Monhegan Island, Maine
Built in 1824
Atop a rocky hill on Monhegan Island, in Muscongus Bay. Grounds and lighthouse museum are open to the public. Access to the tower can be done through the museum at times during the summer months.
|Latitude: 43° 45' 54" N
||Longitude: 69° 18' 54" W|
Before Europeans settled on Monhegan Island in 1619, making it the first permanent European settlement, it was long used by local Indians who named it Mohegan, which means "island of the sea”. By the early 1800s, trade in the area was increasing and in 1824 a lighthouse was built at one of Mohegan Island’s highest elevations.
|In 1861, Keeper Joseph Humphrey had to fight in the Civil War, along with his two sons. His wife, Betsy, was left with her other eight children to tend the light. Joseph Humphrey died in battle in 1861 and Betsy became the official keeper. One of her two sons was killed in the War and the other returned home, disabled from his injuries. Betsy continued to tend the light as Keeper until 1880.||
Monhegan Island Light
The light was automated in 1959. The 1874 keeper's house was converted to a museum in 1968, focusing on the island's history and natural wildlife.
Places to Visit Nearby:
Monhegan Island, located 10 miles offshore from mid-coast Maine, is a picturesque fishing community and summer haven for artists and vacationers. The island itself is about 2 miles long by a mile wide with plenty of hiking trails for all kinds of explorers inside the wooded areas and along the shoreline, which rises up to 140 feet above sea level in places. You can look at artists’ galleries, enjoy fine cuisine in one of the few inns on the island and enjoy unique walking and hiking along the dirt roads, since the only few vehicles on the island are used by the inns and hotels.
There are a number of boat cruises including the daily Monhegan Boat Line from Port Clyde, Hardy Boat Cruises from New Harbor near Boothbay Harbor, and Balmy Days Cruises out of Boothbay Harbor that bring passengers to and from the island.
For naturalists, the Monhegan Island offers over 600 varieties of wildflowers and more than 200 species of birds to observe. You may also observe the harbor seals found on the Duck Rocks near Pebble Beach.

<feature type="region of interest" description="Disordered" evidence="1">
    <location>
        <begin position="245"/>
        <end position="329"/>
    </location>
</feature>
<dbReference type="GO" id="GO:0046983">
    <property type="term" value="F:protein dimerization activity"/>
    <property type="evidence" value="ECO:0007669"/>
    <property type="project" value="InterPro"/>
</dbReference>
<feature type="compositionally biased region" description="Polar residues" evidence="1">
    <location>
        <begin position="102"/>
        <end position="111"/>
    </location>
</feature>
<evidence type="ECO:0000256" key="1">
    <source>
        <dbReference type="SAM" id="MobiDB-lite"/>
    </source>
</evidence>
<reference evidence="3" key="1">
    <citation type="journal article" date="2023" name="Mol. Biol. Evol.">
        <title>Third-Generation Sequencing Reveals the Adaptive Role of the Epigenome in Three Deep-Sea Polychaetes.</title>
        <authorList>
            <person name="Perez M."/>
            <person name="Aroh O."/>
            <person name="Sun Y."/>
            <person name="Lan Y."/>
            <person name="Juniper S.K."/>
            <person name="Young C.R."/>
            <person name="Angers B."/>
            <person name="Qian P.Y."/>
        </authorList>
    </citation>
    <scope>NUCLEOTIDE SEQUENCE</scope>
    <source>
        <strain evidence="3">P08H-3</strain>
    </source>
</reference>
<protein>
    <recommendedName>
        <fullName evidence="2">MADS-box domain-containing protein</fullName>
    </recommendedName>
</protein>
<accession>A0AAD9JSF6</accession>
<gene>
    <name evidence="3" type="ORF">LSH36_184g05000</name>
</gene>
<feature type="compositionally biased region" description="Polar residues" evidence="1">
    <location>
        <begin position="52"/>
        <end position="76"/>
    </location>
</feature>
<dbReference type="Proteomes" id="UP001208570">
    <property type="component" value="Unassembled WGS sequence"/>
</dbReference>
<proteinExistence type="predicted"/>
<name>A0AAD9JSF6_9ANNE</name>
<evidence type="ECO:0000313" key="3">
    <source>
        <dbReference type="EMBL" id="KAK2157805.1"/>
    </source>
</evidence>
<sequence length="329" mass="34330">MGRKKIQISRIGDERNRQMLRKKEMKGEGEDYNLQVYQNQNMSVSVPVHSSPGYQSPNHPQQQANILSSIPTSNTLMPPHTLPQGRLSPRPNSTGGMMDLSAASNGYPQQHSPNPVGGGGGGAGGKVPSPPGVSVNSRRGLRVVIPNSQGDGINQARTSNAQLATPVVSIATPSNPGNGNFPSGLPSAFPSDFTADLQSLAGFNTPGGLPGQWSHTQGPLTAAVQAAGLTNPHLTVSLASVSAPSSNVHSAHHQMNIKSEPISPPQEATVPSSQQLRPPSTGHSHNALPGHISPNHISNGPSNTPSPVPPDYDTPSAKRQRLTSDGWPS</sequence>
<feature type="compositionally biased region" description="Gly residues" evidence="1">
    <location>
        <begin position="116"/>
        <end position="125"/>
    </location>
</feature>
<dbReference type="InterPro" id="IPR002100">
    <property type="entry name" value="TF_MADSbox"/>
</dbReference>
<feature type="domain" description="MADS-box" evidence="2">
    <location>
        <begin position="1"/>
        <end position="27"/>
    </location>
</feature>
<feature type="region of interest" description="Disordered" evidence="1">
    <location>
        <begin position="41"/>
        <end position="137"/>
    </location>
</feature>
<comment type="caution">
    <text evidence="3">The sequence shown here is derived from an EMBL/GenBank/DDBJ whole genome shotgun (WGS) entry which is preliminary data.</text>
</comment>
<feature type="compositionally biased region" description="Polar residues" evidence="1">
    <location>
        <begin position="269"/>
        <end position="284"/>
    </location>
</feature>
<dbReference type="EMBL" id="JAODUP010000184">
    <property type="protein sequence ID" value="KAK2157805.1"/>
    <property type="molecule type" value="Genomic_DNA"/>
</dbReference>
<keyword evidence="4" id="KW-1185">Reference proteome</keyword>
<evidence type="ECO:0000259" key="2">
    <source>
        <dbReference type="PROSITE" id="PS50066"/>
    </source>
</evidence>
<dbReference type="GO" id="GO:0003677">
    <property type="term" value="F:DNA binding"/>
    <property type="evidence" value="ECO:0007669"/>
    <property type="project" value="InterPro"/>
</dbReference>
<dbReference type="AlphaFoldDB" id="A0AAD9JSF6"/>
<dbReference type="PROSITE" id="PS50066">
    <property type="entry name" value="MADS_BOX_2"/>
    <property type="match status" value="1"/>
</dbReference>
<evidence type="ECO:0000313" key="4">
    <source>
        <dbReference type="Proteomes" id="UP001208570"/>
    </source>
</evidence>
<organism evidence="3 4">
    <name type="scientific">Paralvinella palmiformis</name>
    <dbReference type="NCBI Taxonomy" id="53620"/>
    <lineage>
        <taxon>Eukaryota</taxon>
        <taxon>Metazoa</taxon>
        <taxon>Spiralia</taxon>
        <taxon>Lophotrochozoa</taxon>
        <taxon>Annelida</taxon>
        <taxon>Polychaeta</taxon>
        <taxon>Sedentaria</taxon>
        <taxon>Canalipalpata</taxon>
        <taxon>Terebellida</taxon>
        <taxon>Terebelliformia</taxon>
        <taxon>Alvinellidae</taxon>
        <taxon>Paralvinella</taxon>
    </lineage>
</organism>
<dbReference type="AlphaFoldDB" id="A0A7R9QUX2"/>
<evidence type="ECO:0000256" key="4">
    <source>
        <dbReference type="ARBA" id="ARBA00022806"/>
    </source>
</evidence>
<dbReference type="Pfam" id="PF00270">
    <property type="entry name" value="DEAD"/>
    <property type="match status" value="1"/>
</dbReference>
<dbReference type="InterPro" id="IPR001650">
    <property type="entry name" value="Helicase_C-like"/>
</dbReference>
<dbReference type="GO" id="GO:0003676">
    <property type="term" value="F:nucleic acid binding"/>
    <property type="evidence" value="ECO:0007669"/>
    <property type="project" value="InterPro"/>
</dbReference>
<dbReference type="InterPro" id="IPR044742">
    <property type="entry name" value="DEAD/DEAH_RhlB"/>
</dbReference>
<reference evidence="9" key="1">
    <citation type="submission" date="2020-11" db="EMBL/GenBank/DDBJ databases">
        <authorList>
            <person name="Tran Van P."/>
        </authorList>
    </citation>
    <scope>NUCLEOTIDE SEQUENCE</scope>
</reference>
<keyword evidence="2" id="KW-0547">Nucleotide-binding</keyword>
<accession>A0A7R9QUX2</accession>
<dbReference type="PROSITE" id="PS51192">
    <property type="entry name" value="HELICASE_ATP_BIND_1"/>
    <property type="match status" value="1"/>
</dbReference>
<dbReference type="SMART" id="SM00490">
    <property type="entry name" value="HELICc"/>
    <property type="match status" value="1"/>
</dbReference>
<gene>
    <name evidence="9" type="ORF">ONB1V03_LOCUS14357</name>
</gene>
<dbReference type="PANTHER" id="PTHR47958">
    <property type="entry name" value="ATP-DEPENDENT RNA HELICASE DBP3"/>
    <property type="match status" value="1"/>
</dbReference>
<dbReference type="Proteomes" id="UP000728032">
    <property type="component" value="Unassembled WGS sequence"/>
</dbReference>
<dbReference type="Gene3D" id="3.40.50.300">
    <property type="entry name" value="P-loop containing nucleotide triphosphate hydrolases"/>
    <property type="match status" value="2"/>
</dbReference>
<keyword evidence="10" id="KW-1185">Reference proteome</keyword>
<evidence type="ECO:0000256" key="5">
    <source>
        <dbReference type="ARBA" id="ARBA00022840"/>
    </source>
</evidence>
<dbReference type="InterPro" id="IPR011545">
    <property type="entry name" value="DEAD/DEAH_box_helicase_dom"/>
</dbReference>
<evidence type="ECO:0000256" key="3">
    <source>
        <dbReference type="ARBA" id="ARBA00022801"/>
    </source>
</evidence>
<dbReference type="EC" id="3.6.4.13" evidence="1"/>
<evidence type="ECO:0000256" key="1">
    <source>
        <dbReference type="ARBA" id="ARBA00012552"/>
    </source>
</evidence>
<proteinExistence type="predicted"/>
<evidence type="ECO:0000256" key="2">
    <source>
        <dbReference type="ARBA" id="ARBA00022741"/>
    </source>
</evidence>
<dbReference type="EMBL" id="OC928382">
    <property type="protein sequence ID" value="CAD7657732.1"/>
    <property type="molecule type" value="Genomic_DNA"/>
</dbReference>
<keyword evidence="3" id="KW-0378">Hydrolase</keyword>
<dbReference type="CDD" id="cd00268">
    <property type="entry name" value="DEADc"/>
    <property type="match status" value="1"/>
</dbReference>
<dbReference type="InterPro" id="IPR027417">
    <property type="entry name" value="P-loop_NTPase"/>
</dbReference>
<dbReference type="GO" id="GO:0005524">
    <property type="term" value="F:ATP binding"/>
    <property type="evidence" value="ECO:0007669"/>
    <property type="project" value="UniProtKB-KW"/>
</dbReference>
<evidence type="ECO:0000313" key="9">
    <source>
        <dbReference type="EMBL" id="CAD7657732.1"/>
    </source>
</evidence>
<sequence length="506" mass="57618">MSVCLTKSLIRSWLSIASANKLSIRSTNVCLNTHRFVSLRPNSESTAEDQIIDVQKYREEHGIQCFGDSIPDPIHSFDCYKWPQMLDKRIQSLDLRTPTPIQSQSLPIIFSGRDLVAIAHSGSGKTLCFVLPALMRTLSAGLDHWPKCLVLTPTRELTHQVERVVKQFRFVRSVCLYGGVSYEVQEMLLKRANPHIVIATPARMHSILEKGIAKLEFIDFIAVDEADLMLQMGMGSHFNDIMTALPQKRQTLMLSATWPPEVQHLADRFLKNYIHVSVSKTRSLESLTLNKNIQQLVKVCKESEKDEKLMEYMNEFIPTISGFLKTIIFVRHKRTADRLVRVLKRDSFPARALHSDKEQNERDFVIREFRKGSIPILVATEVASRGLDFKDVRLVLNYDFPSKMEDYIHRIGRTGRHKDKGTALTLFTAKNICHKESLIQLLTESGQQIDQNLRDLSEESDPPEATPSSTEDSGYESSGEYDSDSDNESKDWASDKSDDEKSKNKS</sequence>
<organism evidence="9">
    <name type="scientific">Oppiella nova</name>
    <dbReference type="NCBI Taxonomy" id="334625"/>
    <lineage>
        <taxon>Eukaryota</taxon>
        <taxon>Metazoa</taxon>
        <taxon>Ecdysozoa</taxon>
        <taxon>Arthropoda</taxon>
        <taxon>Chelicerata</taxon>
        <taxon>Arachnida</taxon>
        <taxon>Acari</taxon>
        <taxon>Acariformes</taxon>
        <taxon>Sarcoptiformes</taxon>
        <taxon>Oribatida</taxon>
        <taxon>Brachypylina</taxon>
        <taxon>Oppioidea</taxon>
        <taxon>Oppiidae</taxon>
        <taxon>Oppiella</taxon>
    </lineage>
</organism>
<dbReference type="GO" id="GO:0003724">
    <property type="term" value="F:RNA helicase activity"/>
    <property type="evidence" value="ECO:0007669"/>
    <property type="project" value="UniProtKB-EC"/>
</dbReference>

|Reaching the lighthouse and the Monhegan Museum from the island is a moderate walk. The hike around the island will take you to an old tugboat shipwreck then up along cliffs that reach about 130 feet above sea, and of course the lighthouse grounds. You'll find Monhegan Island seemingly trapped in a time capsule, as most of it is undeveloped. You'll also notice unique little “rock towers” and little “fairy houses” built of all natural materials scattered around the island.|
1 Lighthouse Hill
Monhegan, ME 04852
Local Boat Tours and Ferries
Boat cruises and ferries mentioned below may offer many types of cruises. Some may offer specific lighthouse cruises, and may also pass by Monhegan Island and view the lighthouse from the water's view as part of charters, narrated wildlife and historic tours, ferrying passengers, whale watching, fishing tours and other types of excursions. Weather is also a major factor in New England, especially on sailing excursions. Monhegan Boat line provides daily trips as a ferry to Monhegan I sland during the summer months.
Hardy Boat Cruises
Special lighthouse cruises available.
PO Box 326
New harbor, Maine 04554
Monhegan Boat Line
Ferry leaves out of Port Clyde to Monhegan Island daily during the summer months. Also has special lighthouse tours.
P.O. Box 238
Port Clyde, Maine 04855
Tel: (207) 372-8848
Fax: (207) 372-8547
Freindship Sloop Sarah Mead
Sails out to Monhgan Island on a fully authentic wooden sloop sailboat.
email: Captains@SailMuscongus.com (Captain Nate and Chief Randy)
My 300-page book (with over 360 images), Lighthouses and Coastal Attractions of Northern New England: New Hampshire, Maine, and Vermont, published by Schiffer Publishing, provides human interest stories from each of the 76 lighthouses, along with plenty of coastal attractions and tours near each beacon.